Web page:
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February 11th, 2014

What's worse than a taxi driver running up the meter with "the scenic route"? How about a creepy ride with Boris, the taxi driver with an uncanny resemblance to a serial killer. This is the concept behind the animated short film "Serial Taxi" created by Paolo Cogliati for his graduate thesis at Ringling College of Art and Design. We explore the process behind the animated film noir inspired by a long taxi drive through the rural countryside of St. Petersburg.


How did you get into animation?


When I was around six years old my father came home with a VHS of Who Framed Roger Rabbit? and I watched the film religiously. A few years later, I found out people actually made a living animating characters. I soon jumped into flip-books and was looking at Maya books by the age of fifteen.

How did you come up with the concept for the film?


During my university studies, I took a summer trip through Europe and found myself in Russia for a week or so. I called a taxi to take me to the airport the morning of my flight, but my driver left the main road and refused to speak a word. As I found myself in the rural countryside of St. Petersburg, I slowly started to believe I was going to be kidnapped. I realized he was simply trying to extend the fare moments before I was ready to attack him to attempt an escape!

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What was your inspiration?


I have always been a huge fan of film noire and thrillers. From a cinematic perspective, films like Dark City and The Game were always inspiring to me.  I also had the great opportunity to work on a CG film called "BATZ" in Paris of 2012. I found the difference between American animated short films and European short films very interesting---and ultimately deciding to mix the two together.

What was the most challenging aspect of this project?


I have to say the most challenging portion of the process was improving my lighting skills while lighting the film in order to achieve the colors and mood I had set out to achieve.

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How did the medium benefit or hinder the story?


Through the twenty something shorts I had in mind, "Serial Taxi" came to me a few days prior to pitching a different film. One thing I remember from my experience was the large transition of being a sleepy passenger in a taxi at 5 am, to feeling like the events that were going on around me were simply surreal. I decided that to best address this, I was going to animate the film in a more realistic manner at the beginning, and slowly transition to a more cartoony style of animation to project the flood of emotions going through the passenger.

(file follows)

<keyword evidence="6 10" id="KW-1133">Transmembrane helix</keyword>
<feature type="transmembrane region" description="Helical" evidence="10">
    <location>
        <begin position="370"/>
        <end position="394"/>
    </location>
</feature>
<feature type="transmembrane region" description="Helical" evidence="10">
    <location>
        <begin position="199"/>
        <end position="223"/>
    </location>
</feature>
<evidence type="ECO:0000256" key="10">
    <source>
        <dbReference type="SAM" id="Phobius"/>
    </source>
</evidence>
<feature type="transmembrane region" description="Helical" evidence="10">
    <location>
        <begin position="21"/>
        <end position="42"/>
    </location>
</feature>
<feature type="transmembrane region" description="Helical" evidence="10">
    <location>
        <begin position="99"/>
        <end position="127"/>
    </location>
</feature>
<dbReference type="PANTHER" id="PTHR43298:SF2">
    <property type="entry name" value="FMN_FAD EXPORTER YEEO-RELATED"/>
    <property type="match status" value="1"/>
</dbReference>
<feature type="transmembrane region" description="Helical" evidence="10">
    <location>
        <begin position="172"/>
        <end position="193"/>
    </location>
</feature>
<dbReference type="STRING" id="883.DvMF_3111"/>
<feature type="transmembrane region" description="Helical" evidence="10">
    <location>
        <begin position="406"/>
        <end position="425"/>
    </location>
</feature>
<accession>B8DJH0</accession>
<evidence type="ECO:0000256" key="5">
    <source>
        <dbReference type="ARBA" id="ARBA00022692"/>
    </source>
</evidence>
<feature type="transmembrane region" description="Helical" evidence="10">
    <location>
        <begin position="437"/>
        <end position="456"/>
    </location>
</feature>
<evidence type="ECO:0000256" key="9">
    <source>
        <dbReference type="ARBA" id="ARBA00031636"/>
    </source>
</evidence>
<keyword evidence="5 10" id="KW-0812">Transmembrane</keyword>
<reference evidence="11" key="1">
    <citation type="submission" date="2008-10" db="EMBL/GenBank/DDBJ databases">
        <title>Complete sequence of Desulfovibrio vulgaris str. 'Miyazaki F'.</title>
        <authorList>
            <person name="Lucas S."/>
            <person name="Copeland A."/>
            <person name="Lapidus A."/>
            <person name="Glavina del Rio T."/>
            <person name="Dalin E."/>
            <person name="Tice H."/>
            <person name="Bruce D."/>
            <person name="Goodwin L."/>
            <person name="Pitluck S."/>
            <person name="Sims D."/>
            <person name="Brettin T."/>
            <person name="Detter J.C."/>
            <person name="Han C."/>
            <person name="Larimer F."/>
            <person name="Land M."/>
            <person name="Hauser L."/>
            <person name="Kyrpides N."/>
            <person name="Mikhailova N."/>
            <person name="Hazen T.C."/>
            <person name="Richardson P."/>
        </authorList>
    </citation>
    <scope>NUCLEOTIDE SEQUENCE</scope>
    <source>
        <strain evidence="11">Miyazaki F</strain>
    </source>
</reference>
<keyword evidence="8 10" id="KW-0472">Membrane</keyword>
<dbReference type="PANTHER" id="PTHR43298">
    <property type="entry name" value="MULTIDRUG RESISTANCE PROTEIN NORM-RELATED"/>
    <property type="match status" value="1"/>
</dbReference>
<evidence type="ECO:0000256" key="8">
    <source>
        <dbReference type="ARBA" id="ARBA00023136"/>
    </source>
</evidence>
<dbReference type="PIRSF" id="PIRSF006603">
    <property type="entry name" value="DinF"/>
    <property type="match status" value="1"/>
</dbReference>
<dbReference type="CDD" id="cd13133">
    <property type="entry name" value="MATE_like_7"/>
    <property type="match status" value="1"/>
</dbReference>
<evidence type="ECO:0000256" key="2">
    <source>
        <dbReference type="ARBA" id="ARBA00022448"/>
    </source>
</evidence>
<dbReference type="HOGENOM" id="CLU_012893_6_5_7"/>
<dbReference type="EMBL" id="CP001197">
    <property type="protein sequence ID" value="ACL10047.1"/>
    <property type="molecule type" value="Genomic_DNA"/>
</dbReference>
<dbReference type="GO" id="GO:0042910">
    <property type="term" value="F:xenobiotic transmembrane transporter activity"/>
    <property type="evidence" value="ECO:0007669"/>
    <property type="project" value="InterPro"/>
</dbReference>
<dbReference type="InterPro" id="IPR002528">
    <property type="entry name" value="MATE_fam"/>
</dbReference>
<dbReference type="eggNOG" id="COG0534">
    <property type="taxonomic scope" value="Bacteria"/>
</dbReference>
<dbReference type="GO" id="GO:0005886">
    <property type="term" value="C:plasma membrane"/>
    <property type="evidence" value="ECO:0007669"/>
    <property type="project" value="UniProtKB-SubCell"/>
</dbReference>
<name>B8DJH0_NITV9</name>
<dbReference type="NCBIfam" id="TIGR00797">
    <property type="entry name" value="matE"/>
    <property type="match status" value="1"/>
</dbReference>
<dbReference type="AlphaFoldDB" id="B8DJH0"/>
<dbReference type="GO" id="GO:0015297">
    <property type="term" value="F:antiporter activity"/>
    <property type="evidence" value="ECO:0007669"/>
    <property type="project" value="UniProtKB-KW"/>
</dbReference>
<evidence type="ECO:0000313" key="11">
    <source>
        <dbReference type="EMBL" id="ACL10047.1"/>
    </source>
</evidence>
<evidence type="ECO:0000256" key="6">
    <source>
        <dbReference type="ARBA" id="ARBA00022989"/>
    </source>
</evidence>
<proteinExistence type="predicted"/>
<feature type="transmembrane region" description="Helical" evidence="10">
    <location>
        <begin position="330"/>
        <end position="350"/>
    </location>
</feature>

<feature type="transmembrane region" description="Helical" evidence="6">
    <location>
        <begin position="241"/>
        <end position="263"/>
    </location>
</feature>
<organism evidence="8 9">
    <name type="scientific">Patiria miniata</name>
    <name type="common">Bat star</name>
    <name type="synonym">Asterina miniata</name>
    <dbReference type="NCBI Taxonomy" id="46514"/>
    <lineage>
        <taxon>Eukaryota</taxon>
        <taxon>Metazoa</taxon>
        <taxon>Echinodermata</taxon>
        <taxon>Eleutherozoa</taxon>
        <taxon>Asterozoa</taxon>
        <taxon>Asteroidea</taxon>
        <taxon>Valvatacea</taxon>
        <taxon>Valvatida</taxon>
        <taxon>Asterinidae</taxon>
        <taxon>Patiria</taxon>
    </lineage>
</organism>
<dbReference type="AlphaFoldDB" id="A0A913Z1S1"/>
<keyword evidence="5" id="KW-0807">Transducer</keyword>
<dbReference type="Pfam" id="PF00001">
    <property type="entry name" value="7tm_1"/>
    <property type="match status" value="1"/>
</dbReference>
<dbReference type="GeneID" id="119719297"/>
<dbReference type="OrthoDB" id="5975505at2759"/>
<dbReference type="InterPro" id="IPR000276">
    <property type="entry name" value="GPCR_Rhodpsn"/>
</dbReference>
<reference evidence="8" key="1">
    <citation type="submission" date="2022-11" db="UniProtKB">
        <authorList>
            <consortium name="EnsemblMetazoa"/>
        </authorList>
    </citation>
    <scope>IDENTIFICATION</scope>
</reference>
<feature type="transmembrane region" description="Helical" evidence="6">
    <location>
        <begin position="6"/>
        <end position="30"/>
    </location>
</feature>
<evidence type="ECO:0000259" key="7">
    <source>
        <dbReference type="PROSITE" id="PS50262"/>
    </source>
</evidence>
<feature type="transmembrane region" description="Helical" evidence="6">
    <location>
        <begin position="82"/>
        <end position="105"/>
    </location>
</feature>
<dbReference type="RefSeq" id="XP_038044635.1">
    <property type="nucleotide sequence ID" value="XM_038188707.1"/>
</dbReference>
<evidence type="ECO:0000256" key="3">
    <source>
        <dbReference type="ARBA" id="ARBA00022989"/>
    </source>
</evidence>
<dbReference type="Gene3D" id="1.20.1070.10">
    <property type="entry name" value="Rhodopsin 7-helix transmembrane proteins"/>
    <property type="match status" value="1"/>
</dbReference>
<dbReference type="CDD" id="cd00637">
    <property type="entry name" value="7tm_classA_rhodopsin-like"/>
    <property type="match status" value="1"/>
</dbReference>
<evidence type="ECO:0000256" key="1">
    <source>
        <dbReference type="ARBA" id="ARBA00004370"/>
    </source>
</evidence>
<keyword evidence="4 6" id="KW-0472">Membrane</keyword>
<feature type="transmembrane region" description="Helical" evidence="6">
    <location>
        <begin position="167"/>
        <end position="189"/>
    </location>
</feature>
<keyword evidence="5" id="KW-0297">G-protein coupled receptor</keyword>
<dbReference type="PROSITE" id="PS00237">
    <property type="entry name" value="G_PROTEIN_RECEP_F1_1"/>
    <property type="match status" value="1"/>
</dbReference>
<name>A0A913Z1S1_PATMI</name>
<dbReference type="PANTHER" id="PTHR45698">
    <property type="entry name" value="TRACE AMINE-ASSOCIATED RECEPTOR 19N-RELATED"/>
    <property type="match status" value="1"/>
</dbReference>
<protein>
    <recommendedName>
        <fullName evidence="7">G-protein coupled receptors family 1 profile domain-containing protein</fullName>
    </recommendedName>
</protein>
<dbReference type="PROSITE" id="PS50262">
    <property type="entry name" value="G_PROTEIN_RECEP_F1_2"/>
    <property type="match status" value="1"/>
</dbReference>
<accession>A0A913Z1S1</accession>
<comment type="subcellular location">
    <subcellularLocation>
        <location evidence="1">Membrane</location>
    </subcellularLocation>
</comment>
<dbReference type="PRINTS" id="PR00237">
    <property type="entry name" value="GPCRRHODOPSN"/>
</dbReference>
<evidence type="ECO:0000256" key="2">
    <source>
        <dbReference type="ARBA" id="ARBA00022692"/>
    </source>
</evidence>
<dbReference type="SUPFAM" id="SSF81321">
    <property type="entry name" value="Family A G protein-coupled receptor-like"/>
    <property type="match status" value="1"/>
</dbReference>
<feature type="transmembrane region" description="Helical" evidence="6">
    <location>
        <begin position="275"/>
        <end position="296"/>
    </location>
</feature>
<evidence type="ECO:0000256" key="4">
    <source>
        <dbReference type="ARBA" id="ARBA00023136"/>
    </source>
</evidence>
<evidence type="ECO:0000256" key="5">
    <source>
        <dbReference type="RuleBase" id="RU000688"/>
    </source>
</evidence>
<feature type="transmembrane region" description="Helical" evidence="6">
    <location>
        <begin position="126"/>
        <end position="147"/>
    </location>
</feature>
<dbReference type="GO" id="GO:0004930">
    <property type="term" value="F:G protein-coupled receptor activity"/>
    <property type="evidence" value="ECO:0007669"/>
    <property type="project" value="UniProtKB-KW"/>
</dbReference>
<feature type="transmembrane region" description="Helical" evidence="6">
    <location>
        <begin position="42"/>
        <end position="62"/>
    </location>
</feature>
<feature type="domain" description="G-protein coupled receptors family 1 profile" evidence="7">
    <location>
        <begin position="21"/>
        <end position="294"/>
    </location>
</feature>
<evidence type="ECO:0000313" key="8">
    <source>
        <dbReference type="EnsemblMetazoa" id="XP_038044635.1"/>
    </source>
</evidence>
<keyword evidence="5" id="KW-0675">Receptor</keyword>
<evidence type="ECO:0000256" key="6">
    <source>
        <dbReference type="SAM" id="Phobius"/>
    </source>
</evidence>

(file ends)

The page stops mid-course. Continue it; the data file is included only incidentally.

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To make sure I properly addressed this concept, I created a chart with the various scenes in the film, to represent her increasing instability. This gave me a proper system to maintain the transformation uniform to the moment in the story.

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What did you learn during the process? 


I definitely realized the importance of planning your shots. When dealing with multiple characters and personalities, in different moments of a changing story, planning became key. I created "energy curves" for each of my characters on a piece of paper for every shot, to make sure I understood prior to animating how far to take each of them with their acting and where to restrain myself---this was to make sure I didn't over animate both characters and take away from the story.

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Having five weeks for 42 shots with 2+ characters on top of my college courses, time management was key, so I also animated most of my scenes in simple 2D shapes to figure out the timing early on, and avoiding wasting time in 3D.

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What was surprised you during the process?


I walk surprisingly well in heels. My girlfriend was a trooper and helped me pick out heels that I could try on---this was to figure out how much your body weight shifts in order to run under the rain. While I didn't animate myself running in heels, understanding the dynamics on it first hand helped me when I animated the lead character hailing a taxi under the rain!

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How has the film helped your career?


After graduating from Ringling, I worked for LAIKA on their upcoming stop-motion feature film The Boxtrolls in their CG department. When production neared an end six months later, I flew over to NYC to join the talented team at The Mill.

What’s next?


I am currently in the process of developing a new short film in my free time, as-well as continuing to pursue an advancement in my character animation abilities through performance based exercises whenever I find time!

You can find out more about Paolo on his website.